Originally published in Castine Patriot, February 14, 2019 and The Weekly Packet, February 14, 2019
Blue Hill home-schooler wins Hancock County Spelling Bee
Rebecca Aponte continues family tradition
In the trophy presentation, Bee Master Chandra Bisberg honors Rebecca Aponte of Blue Hill as winner and Mason Perkins of Penobscot as runner-up at the Hancock County Spelling Bee February 12 in Penobscot.
by Anne Berleant
What begins with ‘calculus’ and ends with ‘belay?’ The Hancock County Spelling Bee, held at Penobscot Community School February 12.
Twenty-four middle school students from 13 schools displayed their spelling chops in front of a gymnasium filled with families, friends and staff to see who would be the last speller standing. The winner would move on to compete next month at the Maine State Spelling Bee.
The last speller standing was Rebecca Aponte, a home-schooled sixth grader from Blue Hill, whose last name is familiar to anyone who follows local spelling bee news. Older brothers Brandon and Colin Aponte were both state spelling champions and competed at the Scripp’s National Spelling Bee in Washington, D.C.
Rebecca said solid preparation helped her through the eight rounds of the bee.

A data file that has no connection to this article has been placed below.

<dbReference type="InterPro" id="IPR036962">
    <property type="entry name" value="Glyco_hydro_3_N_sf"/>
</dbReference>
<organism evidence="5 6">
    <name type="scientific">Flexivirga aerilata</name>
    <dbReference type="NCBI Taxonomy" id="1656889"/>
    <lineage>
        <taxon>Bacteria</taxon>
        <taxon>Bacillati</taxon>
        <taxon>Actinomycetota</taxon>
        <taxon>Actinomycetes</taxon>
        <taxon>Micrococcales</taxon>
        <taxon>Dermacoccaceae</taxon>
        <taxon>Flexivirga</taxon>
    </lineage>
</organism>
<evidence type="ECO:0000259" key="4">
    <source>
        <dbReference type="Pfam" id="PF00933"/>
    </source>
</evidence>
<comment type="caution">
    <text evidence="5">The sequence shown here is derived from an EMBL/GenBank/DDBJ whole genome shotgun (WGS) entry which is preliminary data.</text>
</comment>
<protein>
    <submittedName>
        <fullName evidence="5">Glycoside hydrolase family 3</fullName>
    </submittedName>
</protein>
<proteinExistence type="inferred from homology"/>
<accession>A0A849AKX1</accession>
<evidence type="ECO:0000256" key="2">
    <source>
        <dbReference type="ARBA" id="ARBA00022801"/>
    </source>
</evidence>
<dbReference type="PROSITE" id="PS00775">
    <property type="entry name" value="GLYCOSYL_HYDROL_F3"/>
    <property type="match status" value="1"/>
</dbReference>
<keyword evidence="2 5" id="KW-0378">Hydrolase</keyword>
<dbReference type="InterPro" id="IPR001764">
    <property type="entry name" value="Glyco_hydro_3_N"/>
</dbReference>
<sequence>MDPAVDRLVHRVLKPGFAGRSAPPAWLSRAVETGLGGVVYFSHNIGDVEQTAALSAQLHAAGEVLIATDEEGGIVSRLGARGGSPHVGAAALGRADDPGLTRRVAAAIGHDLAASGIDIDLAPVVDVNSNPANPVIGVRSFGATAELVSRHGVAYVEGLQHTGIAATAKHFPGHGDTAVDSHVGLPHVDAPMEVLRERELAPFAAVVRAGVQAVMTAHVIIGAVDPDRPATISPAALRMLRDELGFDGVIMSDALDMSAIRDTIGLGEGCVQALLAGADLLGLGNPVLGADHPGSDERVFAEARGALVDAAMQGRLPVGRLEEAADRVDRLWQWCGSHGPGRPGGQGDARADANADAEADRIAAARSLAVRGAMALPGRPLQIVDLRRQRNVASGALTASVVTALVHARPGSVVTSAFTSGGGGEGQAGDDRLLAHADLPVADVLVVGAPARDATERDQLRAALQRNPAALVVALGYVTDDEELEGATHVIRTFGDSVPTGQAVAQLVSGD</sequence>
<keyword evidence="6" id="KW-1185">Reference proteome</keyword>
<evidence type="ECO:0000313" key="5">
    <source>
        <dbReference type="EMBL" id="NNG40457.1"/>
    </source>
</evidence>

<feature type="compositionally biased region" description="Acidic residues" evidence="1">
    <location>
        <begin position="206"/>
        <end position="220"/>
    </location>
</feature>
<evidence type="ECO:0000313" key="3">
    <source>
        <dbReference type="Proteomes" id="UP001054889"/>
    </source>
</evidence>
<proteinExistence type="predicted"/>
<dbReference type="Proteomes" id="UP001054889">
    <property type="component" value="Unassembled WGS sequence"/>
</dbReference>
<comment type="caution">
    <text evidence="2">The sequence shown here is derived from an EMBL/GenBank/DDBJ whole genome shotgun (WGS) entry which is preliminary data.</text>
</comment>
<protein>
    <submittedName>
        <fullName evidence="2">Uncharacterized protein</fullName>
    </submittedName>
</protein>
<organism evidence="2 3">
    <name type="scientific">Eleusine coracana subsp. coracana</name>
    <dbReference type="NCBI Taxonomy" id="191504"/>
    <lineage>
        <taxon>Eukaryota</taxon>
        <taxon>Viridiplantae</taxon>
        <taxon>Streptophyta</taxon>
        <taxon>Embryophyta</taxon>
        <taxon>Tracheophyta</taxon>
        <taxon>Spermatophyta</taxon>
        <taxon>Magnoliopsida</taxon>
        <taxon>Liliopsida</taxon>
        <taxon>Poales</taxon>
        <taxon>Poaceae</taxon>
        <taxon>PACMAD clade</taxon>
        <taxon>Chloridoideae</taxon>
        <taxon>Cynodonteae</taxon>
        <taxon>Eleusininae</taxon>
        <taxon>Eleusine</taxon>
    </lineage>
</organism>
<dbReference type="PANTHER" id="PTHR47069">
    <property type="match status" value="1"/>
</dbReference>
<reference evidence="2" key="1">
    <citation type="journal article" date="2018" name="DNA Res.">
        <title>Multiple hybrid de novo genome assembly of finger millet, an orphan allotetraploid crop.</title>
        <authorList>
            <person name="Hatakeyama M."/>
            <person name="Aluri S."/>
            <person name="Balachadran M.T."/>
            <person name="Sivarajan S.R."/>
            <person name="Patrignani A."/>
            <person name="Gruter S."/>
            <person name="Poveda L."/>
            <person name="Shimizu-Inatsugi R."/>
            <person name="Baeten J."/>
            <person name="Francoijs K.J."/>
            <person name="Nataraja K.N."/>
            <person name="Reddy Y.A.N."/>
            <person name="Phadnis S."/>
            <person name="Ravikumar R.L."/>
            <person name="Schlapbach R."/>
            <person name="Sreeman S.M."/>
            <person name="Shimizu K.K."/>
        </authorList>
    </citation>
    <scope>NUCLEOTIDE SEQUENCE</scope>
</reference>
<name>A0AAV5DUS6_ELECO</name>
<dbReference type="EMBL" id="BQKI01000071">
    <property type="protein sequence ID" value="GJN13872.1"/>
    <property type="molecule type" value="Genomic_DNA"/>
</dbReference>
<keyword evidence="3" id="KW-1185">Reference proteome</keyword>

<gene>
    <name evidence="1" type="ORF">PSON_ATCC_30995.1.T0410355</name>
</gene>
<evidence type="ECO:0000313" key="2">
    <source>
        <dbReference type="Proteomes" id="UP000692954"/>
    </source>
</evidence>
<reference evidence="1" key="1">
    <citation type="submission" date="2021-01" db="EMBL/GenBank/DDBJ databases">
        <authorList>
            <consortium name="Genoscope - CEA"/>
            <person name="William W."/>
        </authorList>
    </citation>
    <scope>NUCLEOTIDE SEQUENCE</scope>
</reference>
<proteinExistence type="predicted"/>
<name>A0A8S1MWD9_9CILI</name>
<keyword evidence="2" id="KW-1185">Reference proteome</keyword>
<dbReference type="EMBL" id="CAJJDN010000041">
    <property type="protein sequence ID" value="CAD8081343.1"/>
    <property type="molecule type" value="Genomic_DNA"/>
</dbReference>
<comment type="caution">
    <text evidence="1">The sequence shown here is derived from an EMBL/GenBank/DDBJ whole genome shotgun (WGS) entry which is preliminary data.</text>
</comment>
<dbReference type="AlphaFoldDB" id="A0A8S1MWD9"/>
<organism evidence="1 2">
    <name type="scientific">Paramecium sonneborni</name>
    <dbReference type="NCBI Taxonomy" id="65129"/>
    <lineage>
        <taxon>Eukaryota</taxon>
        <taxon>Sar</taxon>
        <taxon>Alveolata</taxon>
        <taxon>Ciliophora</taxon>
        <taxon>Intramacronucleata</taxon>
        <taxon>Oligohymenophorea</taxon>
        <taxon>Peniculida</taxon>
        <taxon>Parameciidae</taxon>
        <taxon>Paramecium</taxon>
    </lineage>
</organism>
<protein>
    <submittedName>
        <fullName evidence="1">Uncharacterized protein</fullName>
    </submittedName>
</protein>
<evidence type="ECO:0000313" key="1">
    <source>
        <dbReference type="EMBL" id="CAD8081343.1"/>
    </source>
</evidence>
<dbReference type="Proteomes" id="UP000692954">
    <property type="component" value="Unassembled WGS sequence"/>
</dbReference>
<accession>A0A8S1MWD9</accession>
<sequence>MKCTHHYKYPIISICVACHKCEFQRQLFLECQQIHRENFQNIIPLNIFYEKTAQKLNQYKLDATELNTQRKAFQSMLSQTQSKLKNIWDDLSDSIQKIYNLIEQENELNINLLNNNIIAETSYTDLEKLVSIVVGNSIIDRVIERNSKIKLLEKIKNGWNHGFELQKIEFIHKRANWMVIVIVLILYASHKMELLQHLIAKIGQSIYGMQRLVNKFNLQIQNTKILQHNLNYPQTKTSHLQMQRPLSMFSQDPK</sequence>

“I was nervous about all of [the words] but because I studied, I felt pretty confident,” she said. She also had a little help from Brandon and Colin, now both students at John Bapst, in her preparations. “Colin gives me pretty hard words to trip me up.”
Rebecca navigated past gangrene, emaciated, metallurgy, excise, incorruptible, quesadilla, morgue and trawl before receiving the championship word, belay.
Penobscot’s Mason Perkins was runner up, after stumbling in the eighth round over ‘anchovy.’ The eighth grader had correctly spelled words like accompany, inertia, panic, hazard and postmortem before faltering at the end.
“I felt kind of confident but I was really nervous,” Perkins said. “This was the first time I got past the second round.”
Penobscot middle school teacher Chandra Bisberg served as bee master, while Union 93 Curriculum Coordinator Dawn McLaughlin and Grace Neal served as judges. Penobscot teacher Michele Charette coordinated the event, which brought students from as far as Eastbrook and as near as Brooksville, Blue Hill, Castine and Sedgwick to the Penobscot school’s stage.
The state bee is scheduled for March 23 at the University of Southern Maine in Portland, and until then, Rebecca plans on practicing spelling “as many words as I can.”